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This 8/19/09 Career Builder press release shows a relatively new and growing area of corporate misconduct.

Forty-five Percent of Employers Use Social Networking Sites to Research Job Candidates, CareerBuilder Survey Finds
Career Expert Provides DOs and DON'Ts for Job Seekers on Social Networking

Forty-five Percent of Employers Use Social Networking Sites to Research Job Candidates, CareerBuilder Survey Finds

CHICAGO, Aug. 19 /PRNewswire/ -- As social networking grows increasingly pervasive, more employers are utilizing these sites to screen potential employees. Forty-five percent of employers reported in a recent CareerBuilder survey that they use social networking sites to research job candidates, a big jump from 22 percent last year. Another 11 percent plan to start using social networking sites for screening. More than 2,600 hiring managers participated in the survey, which was completed in June 2009.

Of those who conduct online searches/background checks of job candidates, 29 percent use Facebook, 26 percent use LinkedIn and 21 percent use MySpace. One-in-ten (11 percent) search blogs while 7 percent follow candidates on Twitter.

The top industries most likely to screen job candidates via social networking sites or online search engines include those that specialize in technology and sensitive information: Information Technology (63 percent) and Professional & Business Services (53 percent).

The press release is written in neutral language, but this is really disturbing. Career Builder is focused more on helping job seekers cope with this environment, but civil liberties supporters should work to change that environment. Corporations seem to think they have more and more of an entitlement to snoop into employees' private lives. Now, they extend that to new hires. Privacy is eroding in an era of growing corporate power. Here's more:
Why Employers Disregarded Candidates After Screening Online

Job seekers are cautioned to be mindful of the information they post online and how they communicate directly with employers. Thirty-five percent of employers reported they have found content on social networking sites that caused them not to hire the candidate. The top examples cited include:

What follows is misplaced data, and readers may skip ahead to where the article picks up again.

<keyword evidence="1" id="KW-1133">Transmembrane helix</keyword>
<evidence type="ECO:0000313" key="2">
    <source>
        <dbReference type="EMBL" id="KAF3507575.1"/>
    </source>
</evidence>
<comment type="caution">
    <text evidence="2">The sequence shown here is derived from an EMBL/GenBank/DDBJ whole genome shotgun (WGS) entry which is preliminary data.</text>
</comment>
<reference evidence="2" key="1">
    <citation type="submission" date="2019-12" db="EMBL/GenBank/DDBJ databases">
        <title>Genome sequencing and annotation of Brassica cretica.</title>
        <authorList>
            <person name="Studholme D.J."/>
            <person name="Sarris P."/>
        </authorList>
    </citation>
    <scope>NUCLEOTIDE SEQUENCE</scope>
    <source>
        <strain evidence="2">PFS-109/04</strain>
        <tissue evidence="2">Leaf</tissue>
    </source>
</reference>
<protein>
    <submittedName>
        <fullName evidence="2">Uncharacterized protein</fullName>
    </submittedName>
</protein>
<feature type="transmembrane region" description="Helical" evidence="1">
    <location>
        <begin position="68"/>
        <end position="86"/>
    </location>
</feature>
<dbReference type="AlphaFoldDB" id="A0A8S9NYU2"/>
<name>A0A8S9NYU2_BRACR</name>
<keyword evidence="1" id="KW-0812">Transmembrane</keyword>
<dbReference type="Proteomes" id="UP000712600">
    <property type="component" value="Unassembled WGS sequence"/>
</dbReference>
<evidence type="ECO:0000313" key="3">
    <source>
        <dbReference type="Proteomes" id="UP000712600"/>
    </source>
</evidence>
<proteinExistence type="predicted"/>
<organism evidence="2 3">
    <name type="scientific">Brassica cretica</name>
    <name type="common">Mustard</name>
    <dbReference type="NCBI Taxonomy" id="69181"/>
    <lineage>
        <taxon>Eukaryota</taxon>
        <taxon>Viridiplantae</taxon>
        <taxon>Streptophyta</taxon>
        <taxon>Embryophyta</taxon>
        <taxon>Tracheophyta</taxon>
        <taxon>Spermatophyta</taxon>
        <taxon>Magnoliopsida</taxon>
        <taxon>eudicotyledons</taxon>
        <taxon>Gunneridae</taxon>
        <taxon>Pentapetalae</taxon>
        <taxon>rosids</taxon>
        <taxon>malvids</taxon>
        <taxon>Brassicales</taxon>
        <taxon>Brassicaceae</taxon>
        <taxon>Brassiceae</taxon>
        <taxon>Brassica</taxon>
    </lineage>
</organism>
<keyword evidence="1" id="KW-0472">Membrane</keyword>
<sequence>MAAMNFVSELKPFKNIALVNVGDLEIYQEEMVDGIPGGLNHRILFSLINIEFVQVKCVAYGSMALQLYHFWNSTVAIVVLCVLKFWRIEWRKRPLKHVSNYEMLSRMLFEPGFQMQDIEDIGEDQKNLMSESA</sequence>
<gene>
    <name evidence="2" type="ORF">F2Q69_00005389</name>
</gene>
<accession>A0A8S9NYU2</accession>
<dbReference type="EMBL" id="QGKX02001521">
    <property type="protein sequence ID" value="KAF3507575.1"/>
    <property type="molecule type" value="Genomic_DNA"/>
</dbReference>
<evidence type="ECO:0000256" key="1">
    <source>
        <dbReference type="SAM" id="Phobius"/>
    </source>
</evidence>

* Candidate posted provocative or inappropriate photographs or information - 53 percent
* Candidate posted content about them drinking or using drugs - 44 percent
* Candidate bad-mouthed their previous employer, co-workers or clients - 35 percent
* Candidate showed poor communication skills - 29 percent
* Candidate made discriminatory comments - 26 percent
* Candidate lied about qualifications - 24 percent
* Candidate shared confidential information from previous employer - 20 percent

The first three are incredibly disturbing. Now, corporations feel entitled to have control over what people say to their friends. The fourth is bizarre. Why should someone supposed to devote a lot of effort to highly skilled communication in an informal medium that is for people who are close to them?

There need to be much stronger privacy laws in the online era. Employers and interviewers should be prohibited by law from doing any of the following:

1) Making friends requests, either overtly or covertly.

2) Googling current or potential employees.

3) Asking for any social networking information not available to the general public.

Also, any hiring, promotional, and firing decisions based on these privacy violations should be subject to wrongful termination and invasion of privacy suits.

I've heard that young people are leaving Facebook, Twitter, and MySpace in droves. I'm beginning to see why.

 

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